Our record-smashing Aussie summer of ridiculousness has finally come to an end. And when I say smashing, I mean over 150 extreme weather records were broken this summer. There are lots of things I like about summer, but I am definitely not sad to see this one go. The weather is still warm, but cooling. The last major bushfire in my home state [which began in January] has just been contained. And it’s now possible to walk outside without fear of spontaneously combusting.
Almost equally exciting is the fact I can now turn my oven on without fear of undoing a days worth of effort of keeping my house at a liveable temperature. My cooking routine is gradually returning to normal and meals are no longer planned around the likelihood of it causing us to drown in our own sweat. Returning to baking desserts and decorating cakes had me feeling completely out of practise, but much like getting back on that bike, my old skills are quickly resurfacing.
As soon as we got a respite from the heatwave, I turned to one thing we have sorely missed this summer: roasts. We were still keen for something on the lighter side of the roast category, so I started us off with a mini beef sirloin. These tiny roasts are great for a small family like my own, and the relatively quick cooking time is another wonderful bonus.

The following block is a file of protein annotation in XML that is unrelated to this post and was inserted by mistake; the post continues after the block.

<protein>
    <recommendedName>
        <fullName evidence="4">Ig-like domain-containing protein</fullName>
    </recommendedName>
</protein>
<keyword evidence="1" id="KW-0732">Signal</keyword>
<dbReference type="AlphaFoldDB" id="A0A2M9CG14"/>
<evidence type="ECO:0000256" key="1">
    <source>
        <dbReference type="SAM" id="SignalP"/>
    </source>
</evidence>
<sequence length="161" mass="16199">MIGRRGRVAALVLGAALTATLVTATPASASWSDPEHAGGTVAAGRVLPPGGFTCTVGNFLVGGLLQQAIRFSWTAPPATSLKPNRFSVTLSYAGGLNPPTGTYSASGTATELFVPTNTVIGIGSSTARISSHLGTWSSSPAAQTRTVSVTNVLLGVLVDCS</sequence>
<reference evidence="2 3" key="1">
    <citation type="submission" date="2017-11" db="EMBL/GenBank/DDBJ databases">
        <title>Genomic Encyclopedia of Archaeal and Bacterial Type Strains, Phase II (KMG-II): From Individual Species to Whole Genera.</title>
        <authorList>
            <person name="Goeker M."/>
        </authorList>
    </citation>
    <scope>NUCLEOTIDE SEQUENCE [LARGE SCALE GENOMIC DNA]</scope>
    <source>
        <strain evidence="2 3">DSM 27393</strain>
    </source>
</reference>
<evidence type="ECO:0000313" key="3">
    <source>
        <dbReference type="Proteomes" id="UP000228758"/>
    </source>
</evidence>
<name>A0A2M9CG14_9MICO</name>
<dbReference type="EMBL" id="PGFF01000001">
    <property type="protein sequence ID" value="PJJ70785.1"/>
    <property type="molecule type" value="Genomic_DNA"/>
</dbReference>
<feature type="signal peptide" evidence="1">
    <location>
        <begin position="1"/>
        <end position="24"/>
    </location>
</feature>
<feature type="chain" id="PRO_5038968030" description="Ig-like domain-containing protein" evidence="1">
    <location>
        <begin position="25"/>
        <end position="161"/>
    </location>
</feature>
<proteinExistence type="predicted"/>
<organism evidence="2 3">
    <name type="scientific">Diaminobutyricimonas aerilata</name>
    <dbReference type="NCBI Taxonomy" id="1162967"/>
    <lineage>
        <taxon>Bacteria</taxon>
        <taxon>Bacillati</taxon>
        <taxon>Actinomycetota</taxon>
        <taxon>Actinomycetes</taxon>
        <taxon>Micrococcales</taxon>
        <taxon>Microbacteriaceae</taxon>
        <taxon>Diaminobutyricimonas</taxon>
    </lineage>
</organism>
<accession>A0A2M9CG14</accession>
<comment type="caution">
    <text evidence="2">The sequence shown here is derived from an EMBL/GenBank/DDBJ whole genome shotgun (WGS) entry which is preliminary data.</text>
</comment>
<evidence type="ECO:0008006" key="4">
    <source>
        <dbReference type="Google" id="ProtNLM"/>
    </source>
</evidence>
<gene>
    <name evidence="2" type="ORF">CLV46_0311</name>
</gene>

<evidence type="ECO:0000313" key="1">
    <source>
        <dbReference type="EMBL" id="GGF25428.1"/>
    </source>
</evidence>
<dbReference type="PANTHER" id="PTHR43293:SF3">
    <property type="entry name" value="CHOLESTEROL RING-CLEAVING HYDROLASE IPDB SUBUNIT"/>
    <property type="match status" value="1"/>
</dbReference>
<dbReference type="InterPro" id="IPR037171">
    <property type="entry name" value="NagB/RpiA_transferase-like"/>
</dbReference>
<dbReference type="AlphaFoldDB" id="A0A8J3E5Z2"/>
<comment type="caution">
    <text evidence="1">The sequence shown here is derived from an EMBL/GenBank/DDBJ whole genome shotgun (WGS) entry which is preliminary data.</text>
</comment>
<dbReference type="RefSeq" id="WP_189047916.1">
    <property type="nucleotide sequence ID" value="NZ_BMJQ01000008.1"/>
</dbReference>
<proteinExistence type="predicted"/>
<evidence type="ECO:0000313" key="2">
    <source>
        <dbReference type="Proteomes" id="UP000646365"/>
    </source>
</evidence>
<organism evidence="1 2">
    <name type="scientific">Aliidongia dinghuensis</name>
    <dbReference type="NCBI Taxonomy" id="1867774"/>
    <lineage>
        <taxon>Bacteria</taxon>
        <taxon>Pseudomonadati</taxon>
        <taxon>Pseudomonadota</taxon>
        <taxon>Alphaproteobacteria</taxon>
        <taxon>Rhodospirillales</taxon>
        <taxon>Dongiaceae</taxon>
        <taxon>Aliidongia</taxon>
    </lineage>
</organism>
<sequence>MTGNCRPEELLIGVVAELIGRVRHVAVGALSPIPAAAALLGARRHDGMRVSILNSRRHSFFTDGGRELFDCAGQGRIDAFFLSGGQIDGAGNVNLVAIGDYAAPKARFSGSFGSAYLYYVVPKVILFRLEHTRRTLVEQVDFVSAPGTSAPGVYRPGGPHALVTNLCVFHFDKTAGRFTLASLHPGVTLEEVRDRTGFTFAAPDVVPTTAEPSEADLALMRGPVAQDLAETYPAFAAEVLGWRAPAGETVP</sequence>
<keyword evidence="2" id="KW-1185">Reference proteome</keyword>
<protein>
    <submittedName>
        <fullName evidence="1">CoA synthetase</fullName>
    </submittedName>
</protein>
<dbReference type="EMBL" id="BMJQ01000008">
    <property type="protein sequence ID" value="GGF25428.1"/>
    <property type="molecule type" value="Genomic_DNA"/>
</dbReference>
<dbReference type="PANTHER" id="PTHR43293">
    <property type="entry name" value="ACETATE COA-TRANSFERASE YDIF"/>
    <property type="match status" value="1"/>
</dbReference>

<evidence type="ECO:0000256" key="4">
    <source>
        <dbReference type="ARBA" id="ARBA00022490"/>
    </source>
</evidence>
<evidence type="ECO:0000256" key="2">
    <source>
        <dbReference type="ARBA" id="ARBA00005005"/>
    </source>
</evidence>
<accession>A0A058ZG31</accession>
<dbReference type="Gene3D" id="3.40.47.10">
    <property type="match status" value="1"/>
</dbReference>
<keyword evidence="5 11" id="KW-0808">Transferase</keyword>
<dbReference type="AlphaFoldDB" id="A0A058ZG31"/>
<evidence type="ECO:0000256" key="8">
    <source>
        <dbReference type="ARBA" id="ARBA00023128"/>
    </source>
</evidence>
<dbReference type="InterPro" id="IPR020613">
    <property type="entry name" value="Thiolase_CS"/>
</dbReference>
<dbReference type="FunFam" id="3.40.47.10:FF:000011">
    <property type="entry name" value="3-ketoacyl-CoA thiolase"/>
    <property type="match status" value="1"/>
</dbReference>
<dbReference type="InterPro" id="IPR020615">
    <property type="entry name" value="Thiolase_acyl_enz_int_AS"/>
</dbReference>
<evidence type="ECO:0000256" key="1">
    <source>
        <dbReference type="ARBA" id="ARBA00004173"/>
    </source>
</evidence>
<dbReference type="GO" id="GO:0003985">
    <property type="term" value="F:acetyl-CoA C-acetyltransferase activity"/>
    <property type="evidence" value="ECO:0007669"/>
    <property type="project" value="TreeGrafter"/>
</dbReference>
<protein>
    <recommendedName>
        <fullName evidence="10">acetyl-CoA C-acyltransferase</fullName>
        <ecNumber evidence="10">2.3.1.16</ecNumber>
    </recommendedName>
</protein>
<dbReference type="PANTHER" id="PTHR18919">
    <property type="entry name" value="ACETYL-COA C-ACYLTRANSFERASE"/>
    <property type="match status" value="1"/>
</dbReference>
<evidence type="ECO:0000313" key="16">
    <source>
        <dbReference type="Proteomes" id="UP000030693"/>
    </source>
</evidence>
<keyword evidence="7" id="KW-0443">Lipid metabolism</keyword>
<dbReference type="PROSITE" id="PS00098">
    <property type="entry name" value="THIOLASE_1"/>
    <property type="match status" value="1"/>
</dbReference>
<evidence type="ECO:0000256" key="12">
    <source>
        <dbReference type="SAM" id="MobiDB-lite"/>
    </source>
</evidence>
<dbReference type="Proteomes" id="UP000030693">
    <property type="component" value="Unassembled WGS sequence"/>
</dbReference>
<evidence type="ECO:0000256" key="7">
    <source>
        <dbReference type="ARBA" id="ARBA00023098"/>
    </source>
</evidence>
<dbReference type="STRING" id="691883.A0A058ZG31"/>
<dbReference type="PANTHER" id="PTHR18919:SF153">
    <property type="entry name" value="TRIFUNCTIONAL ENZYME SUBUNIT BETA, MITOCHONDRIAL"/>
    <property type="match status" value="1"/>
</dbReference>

It’s hard to pick a favourite cuisine. There’s so much amazing food offered from all corners of the globe. But Indian food is definitely one of them. Growing up, my family was very anti-Indian food. They were really anti-anything that wasn’t pasta, schnitzel or cooked on a BBQ. It wasn’t until I was out with Cam’s family celebrating a birthday that I tried it for the first time, and it was love at first bite. These days I cook a lot of it at home. I love learning about the different dishes from different regions and trying to recreate them. [And I'll totally take up any suggestions you guys have for favourite Indian dishes to try at any time!]
Cam and I also often go out to Indian restaurants, looking for the most authentic-tasting food we can find. We have a few favourite places we find ourselves at. We’re never good at just ordering one curry, so we usually pick the banquet option and have a couple between us.
The dessert options at every place appear to be the same two options: gulab jamun or one of a variety of kulfis. By the time we’ve made it through the curries (during which I’ve usually made Cam finish off my plate too) the thought of squeezing in anything that requires chewing feels completely beyond me. I always go for the kulfi. Cam, on the other hand, simply engages what he calls his ‘dessert’ stomach and goes for the gulab jamun.
Invariably, they always serve one. Invariably, he is always disappointed by this. And invariably, I’m always left wondering how he could stomach more than one.
Since he loves them so much and always wants more, it was more than enough of an excuse to try making them at home. I was also keen to find out what all the fuss was about myself.